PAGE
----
European and global financial markets have been riding high in recent weeks on hopes that European Central Bank plans due to be detailed in September can put a floor under Spain and Italy's debt troubles and prevent the euro from unravelling.
Such hopes are partly countering the effects of weak economic data, including figures on Tuesday that pointed to the euro zone sliding back towards recession, on top of earlier figures showing emerging economies such as China faltering.
In the U.S. an unexpected drop in a manufacturing gauge in New York state and lower-than-expected consumer prices added to the picture.
"There appears no end in sight in the near-term for an end to economic contraction in the fiscally challenged euro zone members," said Lee Hardman, currency analyst at Bank of Tokyo-Mitsubishi.
Global shares were down 0.2 per cent, thinned by the summer lull. Indexes in London, Paris and Frankfurt were all lower, following weakness in Asia and remaining on the back foot despite positive U.S. retail sales data on Tuesday.
U.S. stocks were also indicated lower, with S&P 500 futures down 0.14 per cent shortly before the opening of trade in New York.
"The weakening growth outlook is likely to lead to more aggressive monetary easing from the ECB, weakening the euro further ahead," Hardman added.
Brighter U.S. consumer data on Tuesday had lifted the market mood, but that was tempered in early Asian trading by concerns that it might prompt the U.S. Fed to put off another round of easing.
But Wednesday's figures showing U.S. inflation was slower than expected at 2.1 per cent, and other data showing manufacturing activity in New York state contracted in August for the first time since October 2011, were an instant antidote.
Thursday will see the euro zone report final July inflation figures. It is forecast to stay at 2.4 per cent, still well above the ECB's 2 per cent comfort zone and a potential brake on further ECB interest rate cuts.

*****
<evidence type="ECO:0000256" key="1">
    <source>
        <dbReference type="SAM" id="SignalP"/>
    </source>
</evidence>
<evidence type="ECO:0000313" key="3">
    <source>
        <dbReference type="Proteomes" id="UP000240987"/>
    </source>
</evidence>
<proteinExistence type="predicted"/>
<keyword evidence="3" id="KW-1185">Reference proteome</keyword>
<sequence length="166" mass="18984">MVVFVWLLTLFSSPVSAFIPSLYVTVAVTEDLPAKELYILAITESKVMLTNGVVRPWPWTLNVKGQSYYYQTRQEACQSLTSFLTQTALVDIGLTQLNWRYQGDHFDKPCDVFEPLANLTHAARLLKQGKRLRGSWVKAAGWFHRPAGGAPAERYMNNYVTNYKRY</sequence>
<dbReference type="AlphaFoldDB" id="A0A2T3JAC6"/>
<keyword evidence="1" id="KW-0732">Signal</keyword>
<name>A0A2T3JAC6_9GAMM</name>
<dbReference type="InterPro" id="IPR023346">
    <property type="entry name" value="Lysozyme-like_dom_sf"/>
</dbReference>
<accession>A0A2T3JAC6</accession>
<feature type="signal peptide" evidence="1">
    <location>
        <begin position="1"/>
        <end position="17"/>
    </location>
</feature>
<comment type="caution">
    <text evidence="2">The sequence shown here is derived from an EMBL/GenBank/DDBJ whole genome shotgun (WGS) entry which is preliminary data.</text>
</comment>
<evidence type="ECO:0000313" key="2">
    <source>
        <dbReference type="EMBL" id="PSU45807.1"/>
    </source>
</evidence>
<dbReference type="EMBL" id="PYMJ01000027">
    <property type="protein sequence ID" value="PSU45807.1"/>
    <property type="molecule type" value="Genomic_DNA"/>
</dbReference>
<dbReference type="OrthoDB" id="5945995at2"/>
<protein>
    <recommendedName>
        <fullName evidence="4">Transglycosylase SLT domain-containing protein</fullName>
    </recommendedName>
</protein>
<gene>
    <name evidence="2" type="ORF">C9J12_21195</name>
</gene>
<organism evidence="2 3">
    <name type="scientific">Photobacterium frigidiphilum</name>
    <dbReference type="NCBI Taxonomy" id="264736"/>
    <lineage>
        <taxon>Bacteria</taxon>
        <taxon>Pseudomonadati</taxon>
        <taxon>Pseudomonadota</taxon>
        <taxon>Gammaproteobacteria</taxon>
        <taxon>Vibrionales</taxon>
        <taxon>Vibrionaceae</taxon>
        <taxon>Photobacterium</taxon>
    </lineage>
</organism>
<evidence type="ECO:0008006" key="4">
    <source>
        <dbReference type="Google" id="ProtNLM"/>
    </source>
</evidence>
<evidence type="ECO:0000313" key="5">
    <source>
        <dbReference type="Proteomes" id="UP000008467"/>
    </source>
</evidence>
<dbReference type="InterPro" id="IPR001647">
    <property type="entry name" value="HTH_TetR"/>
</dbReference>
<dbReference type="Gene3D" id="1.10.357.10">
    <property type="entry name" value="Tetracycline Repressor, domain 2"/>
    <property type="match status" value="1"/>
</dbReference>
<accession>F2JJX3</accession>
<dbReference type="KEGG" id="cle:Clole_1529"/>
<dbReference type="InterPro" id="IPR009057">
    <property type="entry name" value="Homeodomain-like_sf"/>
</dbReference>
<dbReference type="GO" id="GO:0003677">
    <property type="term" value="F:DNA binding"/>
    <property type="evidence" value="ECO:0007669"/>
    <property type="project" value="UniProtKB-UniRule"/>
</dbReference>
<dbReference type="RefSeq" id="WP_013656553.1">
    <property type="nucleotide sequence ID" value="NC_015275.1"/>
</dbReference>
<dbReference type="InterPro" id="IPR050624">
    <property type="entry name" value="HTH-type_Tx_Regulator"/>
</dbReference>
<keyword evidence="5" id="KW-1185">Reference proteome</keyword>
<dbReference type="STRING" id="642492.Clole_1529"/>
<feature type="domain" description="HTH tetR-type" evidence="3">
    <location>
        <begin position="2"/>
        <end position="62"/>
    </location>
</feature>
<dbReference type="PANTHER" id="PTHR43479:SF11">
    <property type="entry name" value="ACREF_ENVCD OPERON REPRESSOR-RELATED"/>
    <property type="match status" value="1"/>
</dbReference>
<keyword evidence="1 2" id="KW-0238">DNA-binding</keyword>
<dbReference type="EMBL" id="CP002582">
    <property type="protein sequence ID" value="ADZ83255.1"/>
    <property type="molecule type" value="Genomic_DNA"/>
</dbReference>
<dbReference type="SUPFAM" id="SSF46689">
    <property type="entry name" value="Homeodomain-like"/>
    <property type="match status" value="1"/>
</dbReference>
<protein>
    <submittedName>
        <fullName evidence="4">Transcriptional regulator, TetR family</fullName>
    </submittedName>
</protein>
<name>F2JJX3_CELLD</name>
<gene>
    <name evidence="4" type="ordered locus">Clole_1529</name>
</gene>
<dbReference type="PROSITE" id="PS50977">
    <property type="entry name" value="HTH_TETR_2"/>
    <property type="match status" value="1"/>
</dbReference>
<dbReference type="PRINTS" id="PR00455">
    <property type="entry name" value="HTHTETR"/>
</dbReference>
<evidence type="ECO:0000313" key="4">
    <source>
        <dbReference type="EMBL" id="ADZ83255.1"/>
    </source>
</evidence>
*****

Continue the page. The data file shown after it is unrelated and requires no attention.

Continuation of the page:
Global shares are up over 3.2 per cent since the start of the month, but investors remain nervous while they wait to see if ECB action lives up to expectations.
ECB President Mario Draghi has said the bank will flesh out new bond buying plans to bring some stability back to strained euro zone bond markets early next month, driving hopes the bloc could start to right itself again in the second half of the year.
In line with the sell off in share markets, the euro was down 0.4 per cent at $1.22 74 at 1240 GMT.
The prices of German bonds - favoured by risk-averse investors - hit a six-week low. Spanish, Italian and Portuguese bonds were all up.
The backdrop for th at trend remains ECB bond purchase hopes. But the moves have also been aided by the current market lull. Bunds are down more than 150 ticks this week, and Wednesday's latest dip was cited by traders as triggering automatic selling.
Economists also believe Bank of England policymakers are considering more help for the British economy. All nine members of its Monetary Policy Committee voted to maintain the BoE's asset purchase target at the 375 billion pound level agreed in July, minutes showed, but some said there was a good case for more.
Tensions in the Middle East were also influencing markets, in particular worries that Israel could launch an attack on Iran in the coming months.
Brent crude futures slipped below their $114 a barrel three-month high after the United States disputed reports of an imminent move by Israel, saying it did not believe any decision had been made.
Gold edged back up, having dipped to a near two-week low on Tuesday.
Copyright @Thomson Reuters 2012